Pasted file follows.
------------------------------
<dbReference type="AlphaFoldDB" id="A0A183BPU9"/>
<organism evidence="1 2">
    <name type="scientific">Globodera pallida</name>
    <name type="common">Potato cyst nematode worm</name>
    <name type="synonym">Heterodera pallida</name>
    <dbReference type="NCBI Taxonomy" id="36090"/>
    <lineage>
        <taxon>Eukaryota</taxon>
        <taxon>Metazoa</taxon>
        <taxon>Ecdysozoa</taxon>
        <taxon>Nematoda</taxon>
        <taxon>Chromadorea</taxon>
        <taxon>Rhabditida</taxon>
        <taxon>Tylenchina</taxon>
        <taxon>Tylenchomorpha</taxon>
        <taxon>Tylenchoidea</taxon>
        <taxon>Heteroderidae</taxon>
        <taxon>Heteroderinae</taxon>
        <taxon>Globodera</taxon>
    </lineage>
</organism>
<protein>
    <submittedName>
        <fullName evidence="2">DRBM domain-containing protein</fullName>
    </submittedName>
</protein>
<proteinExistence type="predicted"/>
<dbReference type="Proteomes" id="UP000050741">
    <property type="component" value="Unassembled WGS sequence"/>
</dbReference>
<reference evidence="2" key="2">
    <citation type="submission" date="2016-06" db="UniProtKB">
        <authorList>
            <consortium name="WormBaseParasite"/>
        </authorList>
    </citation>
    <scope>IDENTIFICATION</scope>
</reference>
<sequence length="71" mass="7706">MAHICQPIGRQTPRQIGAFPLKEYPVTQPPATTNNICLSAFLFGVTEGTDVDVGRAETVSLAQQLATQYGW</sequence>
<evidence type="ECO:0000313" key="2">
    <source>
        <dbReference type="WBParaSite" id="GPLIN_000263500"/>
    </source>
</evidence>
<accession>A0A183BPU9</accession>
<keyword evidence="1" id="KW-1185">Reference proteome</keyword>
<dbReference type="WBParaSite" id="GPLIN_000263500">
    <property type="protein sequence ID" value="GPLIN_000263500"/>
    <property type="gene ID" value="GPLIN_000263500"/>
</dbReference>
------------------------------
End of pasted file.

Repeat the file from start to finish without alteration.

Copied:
<dbReference type="AlphaFoldDB" id="A0A183BPU9"/>
<organism evidence="1 2">
    <name type="scientific">Globodera pallida</name>
    <name type="common">Potato cyst nematode worm</name>
    <name type="synonym">Heterodera pallida</name>
    <dbReference type="NCBI Taxonomy" id="36090"/>
    <lineage>
        <taxon>Eukaryota</taxon>
        <taxon>Metazoa</taxon>
        <taxon>Ecdysozoa</taxon>
        <taxon>Nematoda</taxon>
        <taxon>Chromadorea</taxon>
        <taxon>Rhabditida</taxon>
        <taxon>Tylenchina</taxon>
        <taxon>Tylenchomorpha</taxon>
        <taxon>Tylenchoidea</taxon>
        <taxon>Heteroderidae</taxon>
        <taxon>Heteroderinae</taxon>
        <taxon>Globodera</taxon>
    </lineage>
</organism>
<protein>
    <submittedName>
        <fullName evidence="2">DRBM domain-containing protein</fullName>
    </submittedName>
</protein>
<proteinExistence type="predicted"/>
<dbReference type="Proteomes" id="UP000050741">
    <property type="component" value="Unassembled WGS sequence"/>
</dbReference>
<reference evidence="2" key="2">
    <citation type="submission" date="2016-06" db="UniProtKB">
        <authorList>
            <consortium name="WormBaseParasite"/>
        </authorList>
    </citation>
    <scope>IDENTIFICATION</scope>
</reference>
<sequence length="71" mass="7706">MAHICQPIGRQTPRQIGAFPLKEYPVTQPPATTNNICLSAFLFGVTEGTDVDVGRAETVSLAQQLATQYGW</sequence>
<evidence type="ECO:0000313" key="2">
    <source>
        <dbReference type="WBParaSite" id="GPLIN_000263500"/>
    </source>
</evidence>
<accession>A0A183BPU9</accession>
<keyword evidence="1" id="KW-1185">Reference proteome</keyword>
<dbReference type="WBParaSite" id="GPLIN_000263500">
    <property type="protein sequence ID" value="GPLIN_000263500"/>
    <property type="gene ID" value="GPLIN_000263500"/>
</dbReference>